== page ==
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Eigenvectors and eigenvalues - how to find the column vector

  1. Nov 19, 2012 #1
    Hi


    We have a matrix A (picture), the eigenvalues are λ1 = 4 and λ2 = 1 and the eigenvectors are

    λ1 : t(1,0,1)
    λ2 : t1(1,0,2) + t2(0,1,0)

    I have to examine if there's a column vector v that satifies :

    A*v = 2 v


    I would say no there doesn't exist such a column vector v because 2 isn't an eigenvalue:

    Av = λv

    so

    Av = 2v

    but we know that λ is 4 or 1 and not 2


    Am I wrong ?

    I would be nice if someone could give me their opinion :)
     

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    Last edited: Nov 19, 2012
  2. jcsd
  3. Nov 19, 2012 #2

    AlephZero

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    You seem to understand what eigenvalnes and vectors are, which is good.

    But you aren't quite right. There IS a vector that satisfies A*v = 2 v, but you might think it's not a very interesting vector.

    Try solving (A - 2I)v = 0, and see what you get.
     
  4. Nov 19, 2012 #3
    When I solve it I get

    v =

    (1 0)
    (0 0)
    (0 0)

    ?
     

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  5. Nov 19, 2012 #4

    Erland

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    You cannot use Maple in this way. You should use linsolve(A1,b) or LinearSolve(A1,b). Or better, do it by hand.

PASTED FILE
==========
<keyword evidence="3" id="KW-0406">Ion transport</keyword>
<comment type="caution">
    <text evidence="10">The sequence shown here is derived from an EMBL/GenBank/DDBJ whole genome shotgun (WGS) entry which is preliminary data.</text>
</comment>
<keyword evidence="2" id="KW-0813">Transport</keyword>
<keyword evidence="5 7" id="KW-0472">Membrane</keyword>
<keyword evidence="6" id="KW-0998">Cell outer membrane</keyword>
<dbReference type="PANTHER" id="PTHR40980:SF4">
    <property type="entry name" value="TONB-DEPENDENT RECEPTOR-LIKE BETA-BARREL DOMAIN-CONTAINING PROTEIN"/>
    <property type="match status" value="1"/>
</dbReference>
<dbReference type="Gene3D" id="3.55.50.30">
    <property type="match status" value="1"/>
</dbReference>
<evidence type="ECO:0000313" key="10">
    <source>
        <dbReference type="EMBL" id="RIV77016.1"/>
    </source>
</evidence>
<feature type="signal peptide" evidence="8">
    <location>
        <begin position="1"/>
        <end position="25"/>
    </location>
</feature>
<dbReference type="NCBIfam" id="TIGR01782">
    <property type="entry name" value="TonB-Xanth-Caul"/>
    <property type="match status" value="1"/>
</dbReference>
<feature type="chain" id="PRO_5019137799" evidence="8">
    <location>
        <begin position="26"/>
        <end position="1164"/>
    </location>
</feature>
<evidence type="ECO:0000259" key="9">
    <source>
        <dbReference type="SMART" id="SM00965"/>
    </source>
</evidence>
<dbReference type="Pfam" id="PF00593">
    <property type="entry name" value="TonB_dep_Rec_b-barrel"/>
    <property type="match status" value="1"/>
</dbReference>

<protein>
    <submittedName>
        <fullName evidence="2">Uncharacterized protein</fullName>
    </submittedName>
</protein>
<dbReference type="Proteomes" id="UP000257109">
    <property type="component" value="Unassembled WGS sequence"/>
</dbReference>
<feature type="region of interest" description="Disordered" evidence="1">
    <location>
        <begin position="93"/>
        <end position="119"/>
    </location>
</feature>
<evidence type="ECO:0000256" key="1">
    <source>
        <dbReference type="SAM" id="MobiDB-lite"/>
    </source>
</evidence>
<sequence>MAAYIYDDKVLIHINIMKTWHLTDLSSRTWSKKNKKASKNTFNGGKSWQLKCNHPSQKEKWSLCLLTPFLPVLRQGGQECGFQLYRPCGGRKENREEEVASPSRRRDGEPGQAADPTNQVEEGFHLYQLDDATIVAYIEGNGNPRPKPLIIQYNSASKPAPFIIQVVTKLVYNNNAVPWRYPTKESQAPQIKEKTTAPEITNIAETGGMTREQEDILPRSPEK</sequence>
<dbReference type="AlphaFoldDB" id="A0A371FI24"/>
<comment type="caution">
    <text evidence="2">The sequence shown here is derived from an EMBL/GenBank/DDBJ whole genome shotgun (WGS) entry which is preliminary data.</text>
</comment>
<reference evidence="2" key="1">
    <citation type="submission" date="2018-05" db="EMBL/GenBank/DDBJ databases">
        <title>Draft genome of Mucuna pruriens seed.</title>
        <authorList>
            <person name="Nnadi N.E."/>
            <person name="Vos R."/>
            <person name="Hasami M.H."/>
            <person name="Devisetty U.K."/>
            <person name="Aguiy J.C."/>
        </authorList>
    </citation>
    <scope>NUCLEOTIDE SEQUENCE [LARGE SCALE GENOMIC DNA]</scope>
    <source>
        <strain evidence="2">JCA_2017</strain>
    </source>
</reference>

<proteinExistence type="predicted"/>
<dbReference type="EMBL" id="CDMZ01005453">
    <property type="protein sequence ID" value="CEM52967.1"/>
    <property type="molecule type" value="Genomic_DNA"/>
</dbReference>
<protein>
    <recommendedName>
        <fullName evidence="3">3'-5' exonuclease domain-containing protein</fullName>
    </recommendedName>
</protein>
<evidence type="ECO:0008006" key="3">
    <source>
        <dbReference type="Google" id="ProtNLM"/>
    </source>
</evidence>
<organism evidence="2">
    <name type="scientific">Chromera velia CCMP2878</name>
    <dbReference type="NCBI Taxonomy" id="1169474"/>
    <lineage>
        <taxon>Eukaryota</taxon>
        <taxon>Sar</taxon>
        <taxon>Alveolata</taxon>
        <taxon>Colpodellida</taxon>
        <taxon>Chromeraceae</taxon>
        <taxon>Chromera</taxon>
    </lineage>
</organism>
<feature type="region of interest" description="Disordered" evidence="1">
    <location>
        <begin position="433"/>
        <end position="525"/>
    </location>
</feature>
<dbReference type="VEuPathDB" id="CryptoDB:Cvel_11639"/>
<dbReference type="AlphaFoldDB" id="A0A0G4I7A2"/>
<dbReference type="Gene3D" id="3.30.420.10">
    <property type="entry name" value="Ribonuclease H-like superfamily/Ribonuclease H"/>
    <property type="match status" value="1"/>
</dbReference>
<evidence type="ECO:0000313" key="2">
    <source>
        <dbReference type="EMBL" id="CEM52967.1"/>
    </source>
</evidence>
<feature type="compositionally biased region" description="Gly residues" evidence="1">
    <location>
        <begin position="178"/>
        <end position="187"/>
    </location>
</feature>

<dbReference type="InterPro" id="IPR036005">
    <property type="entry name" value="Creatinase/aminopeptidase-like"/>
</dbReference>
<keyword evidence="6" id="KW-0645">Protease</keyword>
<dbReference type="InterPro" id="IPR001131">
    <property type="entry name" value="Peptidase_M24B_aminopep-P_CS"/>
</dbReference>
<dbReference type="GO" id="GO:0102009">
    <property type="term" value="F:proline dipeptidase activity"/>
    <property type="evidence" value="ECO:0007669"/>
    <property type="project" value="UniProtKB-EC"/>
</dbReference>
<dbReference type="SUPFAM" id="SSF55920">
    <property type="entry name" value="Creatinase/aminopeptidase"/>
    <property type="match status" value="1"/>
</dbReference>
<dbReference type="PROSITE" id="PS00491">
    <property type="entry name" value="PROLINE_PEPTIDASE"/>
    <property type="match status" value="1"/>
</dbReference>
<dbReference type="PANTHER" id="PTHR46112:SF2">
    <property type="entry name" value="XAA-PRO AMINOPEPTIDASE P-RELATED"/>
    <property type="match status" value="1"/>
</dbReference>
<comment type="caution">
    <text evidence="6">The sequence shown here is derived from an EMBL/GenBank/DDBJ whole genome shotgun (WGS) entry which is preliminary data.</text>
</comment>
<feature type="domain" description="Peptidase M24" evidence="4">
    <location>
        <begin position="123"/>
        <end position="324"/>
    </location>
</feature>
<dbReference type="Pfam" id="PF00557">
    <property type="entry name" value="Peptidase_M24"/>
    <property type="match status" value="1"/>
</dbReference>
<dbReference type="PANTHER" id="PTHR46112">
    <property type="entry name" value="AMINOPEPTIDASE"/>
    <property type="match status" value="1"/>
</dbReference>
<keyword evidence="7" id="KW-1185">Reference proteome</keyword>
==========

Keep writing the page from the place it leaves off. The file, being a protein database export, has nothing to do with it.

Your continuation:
6. Nov 19, 2012 #5

    HallsofIvy

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    I don't understand what you mean by that. Your vectors before were single columns of three numbers. How could v be two columns?

    You were close to right when you said before "doesn't exist such a column vector v because 2 isn't an eigenvalue". What is true is that [itex]\lambda[/itex] is an eigenvalue for matrix A if and only if there exist a non-trivial (i.e. non-zero) vector v such that [itex]Av= \lambda v[/itex].

    Since two is not an eigenvalue, there cannot exist a non-trivial vector but, as
    Aleph-zero said, "There IS a vector that satisfies A*v = 2 v, but you might think it's not a very interesting vector.".
     
  7. Nov 19, 2012 #6
    So the vector is (0,0,0) ?

    Or have I completely misunderstood this ?
     
  8. Nov 19, 2012 #7

    Erland

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    Right. But it is not counted as an eigenvector.
     
  9. Nov 19, 2012 #8

    AlephZero

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    Correct. The question asked you to find a column vector, not a non-zero column vector!

    You only get non-zero solutions of Av = λv when λ is an eigenvalue, but v = 0 is a solution for any value of λ.
     
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